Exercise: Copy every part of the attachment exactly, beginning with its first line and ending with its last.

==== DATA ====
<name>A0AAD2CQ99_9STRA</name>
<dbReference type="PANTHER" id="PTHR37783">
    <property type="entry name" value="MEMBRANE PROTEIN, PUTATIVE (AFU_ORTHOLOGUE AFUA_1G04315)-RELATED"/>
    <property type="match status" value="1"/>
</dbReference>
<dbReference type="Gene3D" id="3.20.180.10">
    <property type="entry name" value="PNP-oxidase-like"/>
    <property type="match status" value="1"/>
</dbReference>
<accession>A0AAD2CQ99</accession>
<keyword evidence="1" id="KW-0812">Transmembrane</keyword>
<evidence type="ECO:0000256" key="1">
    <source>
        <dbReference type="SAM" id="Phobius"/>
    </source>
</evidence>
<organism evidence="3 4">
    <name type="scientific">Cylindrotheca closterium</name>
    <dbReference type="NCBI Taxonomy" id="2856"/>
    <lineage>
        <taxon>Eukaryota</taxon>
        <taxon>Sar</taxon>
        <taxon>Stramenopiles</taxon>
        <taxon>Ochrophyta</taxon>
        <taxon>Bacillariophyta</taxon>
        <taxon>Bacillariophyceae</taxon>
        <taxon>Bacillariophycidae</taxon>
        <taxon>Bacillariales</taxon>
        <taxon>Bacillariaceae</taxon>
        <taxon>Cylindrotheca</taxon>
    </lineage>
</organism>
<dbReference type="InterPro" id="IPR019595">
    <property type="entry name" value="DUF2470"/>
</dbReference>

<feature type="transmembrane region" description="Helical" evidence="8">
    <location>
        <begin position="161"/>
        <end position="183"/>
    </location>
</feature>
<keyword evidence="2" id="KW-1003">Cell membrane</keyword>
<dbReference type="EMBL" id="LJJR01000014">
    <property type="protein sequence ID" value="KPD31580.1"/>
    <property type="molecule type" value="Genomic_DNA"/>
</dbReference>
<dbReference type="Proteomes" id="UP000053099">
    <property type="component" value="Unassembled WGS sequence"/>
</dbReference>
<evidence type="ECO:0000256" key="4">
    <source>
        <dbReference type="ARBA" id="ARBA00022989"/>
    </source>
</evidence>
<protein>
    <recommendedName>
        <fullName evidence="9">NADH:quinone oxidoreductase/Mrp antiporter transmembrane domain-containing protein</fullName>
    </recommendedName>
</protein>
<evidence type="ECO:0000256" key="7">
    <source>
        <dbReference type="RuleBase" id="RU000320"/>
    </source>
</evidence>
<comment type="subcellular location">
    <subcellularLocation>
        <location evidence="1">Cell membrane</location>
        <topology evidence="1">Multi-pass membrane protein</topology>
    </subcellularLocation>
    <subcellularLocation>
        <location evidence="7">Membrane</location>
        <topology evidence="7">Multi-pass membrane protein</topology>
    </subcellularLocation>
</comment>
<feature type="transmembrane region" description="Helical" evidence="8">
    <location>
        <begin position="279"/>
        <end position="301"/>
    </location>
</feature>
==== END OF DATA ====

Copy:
<name>A0AAD2CQ99_9STRA</name>
<dbReference type="PANTHER" id="PTHR37783">
    <property type="entry name" value="MEMBRANE PROTEIN, PUTATIVE (AFU_ORTHOLOGUE AFUA_1G04315)-RELATED"/>
    <property type="match status" value="1"/>
</dbReference>
<dbReference type="Gene3D" id="3.20.180.10">
    <property type="entry name" value="PNP-oxidase-like"/>
    <property type="match status" value="1"/>
</dbReference>
<accession>A0AAD2CQ99</accession>
<keyword evidence="1" id="KW-0812">Transmembrane</keyword>
<evidence type="ECO:0000256" key="1">
    <source>
        <dbReference type="SAM" id="Phobius"/>
    </source>
</evidence>
<organism evidence="3 4">
    <name type="scientific">Cylindrotheca closterium</name>
    <dbReference type="NCBI Taxonomy" id="2856"/>
    <lineage>
        <taxon>Eukaryota</taxon>
        <taxon>Sar</taxon>
        <taxon>Stramenopiles</taxon>
        <taxon>Ochrophyta</taxon>
        <taxon>Bacillariophyta</taxon>
        <taxon>Bacillariophyceae</taxon>
        <taxon>Bacillariophycidae</taxon>
        <taxon>Bacillariales</taxon>
        <taxon>Bacillariaceae</taxon>
        <taxon>Cylindrotheca</taxon>
    </lineage>
</organism>
<dbReference type="InterPro" id="IPR019595">
    <property type="entry name" value="DUF2470"/>
</dbReference>

<feature type="transmembrane region" description="Helical" evidence="8">
    <location>
        <begin position="161"/>
        <end position="183"/>
    </location>
</feature>
<keyword evidence="2" id="KW-1003">Cell membrane</keyword>
<dbReference type="EMBL" id="LJJR01000014">
    <property type="protein sequence ID" value="KPD31580.1"/>
    <property type="molecule type" value="Genomic_DNA"/>
</dbReference>
<dbReference type="Proteomes" id="UP000053099">
    <property type="component" value="Unassembled WGS sequence"/>
</dbReference>
<evidence type="ECO:0000256" key="4">
    <source>
        <dbReference type="ARBA" id="ARBA00022989"/>
    </source>
</evidence>
<protein>
    <recommendedName>
        <fullName evidence="9">NADH:quinone oxidoreductase/Mrp antiporter transmembrane domain-containing protein</fullName>
    </recommendedName>
</protein>
<evidence type="ECO:0000256" key="7">
    <source>
        <dbReference type="RuleBase" id="RU000320"/>
    </source>
</evidence>
<comment type="subcellular location">
    <subcellularLocation>
        <location evidence="1">Cell membrane</location>
        <topology evidence="1">Multi-pass membrane protein</topology>
    </subcellularLocation>
    <subcellularLocation>
        <location evidence="7">Membrane</location>
        <topology evidence="7">Multi-pass membrane protein</topology>
    </subcellularLocation>
</comment>
<feature type="transmembrane region" description="Helical" evidence="8">
    <location>
        <begin position="279"/>
        <end position="301"/>
    </location>
</feature>